OREGON STATE UNIVERSITY

OSU to Unveil Large Animal Hospital Expansion During May 3 Open House

04/28/2008

CORVALLIS, Ore. – The $12 million large animal hospital and diagnostic imaging expansion at Oregon State University is nearly complete. Launched through a $5 million gift from the Wayne and Gladys Valley Foundation of Oakland, Calif., the project will significantly increase the ability of OSU’s College of Veterinary Medicine to serve the needs of Oregon’s large animal owners and industries.

A dedication of the facilities will be held on Saturday, May 3, at 10 a.m. in the new large animal arena behind Magruder Hall (30th Street and Washington Way in Corvallis). A free public open house also is scheduled from 10 to 4 p.m. in conjunction with the college’s popular Pet Day celebration. There is a separate news release with more information.

“Our ability to teach students, work with large animal owners, and conduct critical research is taking a quantum leap forward,” said Cyril Clarke, dean of OSU’s College of Veterinary Medicine. “The expansion also will benefit the small animal component of our college. With the new space, we are establishing a canine rehabilitation program and animal physiotherapy initiative that will address chronic and debilitating conditions for cats and dogs, and help them recover after surgery.”

The new Lois Bates Acheson Veterinary Teaching Hospital and Large Animal Clinic will boast an intensive care unit and isolation facilities for cattle, horses and other large animals; a multi-purpose, all-weather arena for assessing lameness; a nuclear medicine suite for assessing muscle and tissue damage; teaching and research space for students and faculty; and a new imaging wing that will include the most sophisticated CT scanner in Oregon.

By this summer, the newly expanded facility also will have in place a high-speed treadmill designed to evaluate racehorses and equestrian animals in motion.

OSU’s large and small animal clinics are referral services, where surgeons work on cases that community veterinarians can’t accommodate. With household pets, such conditions run the gamut from intricate surgery to cancer treatment to heart conditions.

“We’ve got the best referral surgeons around,” Clarke said.

In addition to the $5 million gift from the Valley Foundation and several other donations, the expansion project is being funded through bonds that will be paid off from an endowment created by a bequest from Lois Bates Acheson to the College of Veterinary Medicine. Acheson, a 1937 OSU graduate and lifelong animal lover, left OSU $21 million – the second largest gift in the university’s history.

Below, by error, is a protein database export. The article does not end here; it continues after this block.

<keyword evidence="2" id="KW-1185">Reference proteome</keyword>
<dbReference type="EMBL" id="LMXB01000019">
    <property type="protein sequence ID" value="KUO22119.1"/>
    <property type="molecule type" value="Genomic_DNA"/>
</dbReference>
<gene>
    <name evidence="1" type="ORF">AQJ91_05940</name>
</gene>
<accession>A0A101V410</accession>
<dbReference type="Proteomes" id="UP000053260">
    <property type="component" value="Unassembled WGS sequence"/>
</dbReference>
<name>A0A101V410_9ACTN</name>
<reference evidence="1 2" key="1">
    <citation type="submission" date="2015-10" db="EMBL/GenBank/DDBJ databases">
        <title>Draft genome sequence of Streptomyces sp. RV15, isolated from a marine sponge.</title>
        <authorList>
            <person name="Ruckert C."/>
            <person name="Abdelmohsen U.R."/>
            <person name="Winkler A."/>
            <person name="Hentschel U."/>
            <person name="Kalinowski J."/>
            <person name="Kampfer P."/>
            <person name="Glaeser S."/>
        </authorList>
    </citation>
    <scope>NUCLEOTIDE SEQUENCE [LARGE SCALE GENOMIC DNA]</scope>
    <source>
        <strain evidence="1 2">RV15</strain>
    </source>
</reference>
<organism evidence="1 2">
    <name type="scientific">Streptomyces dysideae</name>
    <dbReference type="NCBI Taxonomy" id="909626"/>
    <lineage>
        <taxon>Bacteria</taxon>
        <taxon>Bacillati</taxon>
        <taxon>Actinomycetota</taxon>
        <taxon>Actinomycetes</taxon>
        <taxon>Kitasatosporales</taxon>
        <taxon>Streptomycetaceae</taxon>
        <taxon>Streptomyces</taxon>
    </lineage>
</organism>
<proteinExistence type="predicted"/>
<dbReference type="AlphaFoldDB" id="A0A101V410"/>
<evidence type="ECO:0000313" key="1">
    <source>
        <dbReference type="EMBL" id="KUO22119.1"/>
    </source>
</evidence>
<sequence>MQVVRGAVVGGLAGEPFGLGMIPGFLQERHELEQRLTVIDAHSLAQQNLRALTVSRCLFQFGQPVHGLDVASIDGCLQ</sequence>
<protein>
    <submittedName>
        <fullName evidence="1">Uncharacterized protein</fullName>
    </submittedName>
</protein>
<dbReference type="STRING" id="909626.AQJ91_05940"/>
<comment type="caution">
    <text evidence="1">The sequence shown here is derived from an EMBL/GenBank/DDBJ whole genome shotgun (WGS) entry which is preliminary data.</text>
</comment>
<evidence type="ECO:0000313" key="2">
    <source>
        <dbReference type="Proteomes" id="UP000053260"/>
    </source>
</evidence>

The impact of these contributions underscore the importance of private giving, Clarke pointed out.

“We want to give the students who end up serving as Oregon’s large- and small-animal veterinarians the best education possible,” Clarke said, “and to do that, we needed to expand our facilities, add talented new faculty, and provide the facilities that give them the best learning environment we can. That wouldn’t be possible without private gifts that supplement our state appropriations.”

Large animal care is important for livestock, working horses, equestrian animals, and exotic pets, including llamas and alpacas. Perhaps the most valuable new piece of equipment housed in the Magruder Hall expansion will be a “64-slice” CT scanner, valued at more than $1 million. The OSU college will be the first veterinary program in the nation to have such a capability, says Richard “Fuge” Fucillo, the college’s CT coordinator.

“When a person goes in for an MRI, they usually have to remain motionless for five minutes or so while technicians are taking a scan of their knee or back,” Fucillo said. “With a 64-slice scanner, we can take a head-to-toe scan in 15 seconds, with a ‘slice’ every half a millimeter. With such a thin slice, you get a much better image that can tell you a lot about a patient’s condition.

“This isn’t an extravagance,” he added. “It is important for the animals’ health and safety to have the fastest digitization possible. The less time you have to sedate the animals, the less anesthesia you use, and the better off they are. Plus it saves time and money for the clients.”

A sophisticated, heavy-duty table will be adjacent to the scanner, Fucillo added, capable of holding a horse, cow or alpaca. He also is working with area hospitals on the possibility of using the scanner to treat obese human patients.

The scanner also will have use among other researchers on campus. For example, it can scan and digitize ice cores from the Arctic or Antarctica that scientists use to look for signs of past climate change. Or it can look at a cross-section of wood and tell foresters things about the health of a tree that may not be revealed by the naked eye.

The expansion project is part of The Campaign for OSU, the university’s first comprehensive fund-raising campaign, which recently surpassed $400 million in new commitments toward a $625 million goal. More than 42,500 households have participated to date. Guided by OSU’s strategic plan, the campaign seeks contributions to provide opportunities for students, strengthen the Oregon economy and conduct research that changes the world. Facility improvements are a major part of the campaign and projects include the new Linus Pauling Science Center, the Student Success Center, and improvements to Reser and Goss stadiums.

OSU’s College of Veterinary Medicine, the only professional veterinary medicine program in Oregon, graduates approximately 50 students each year.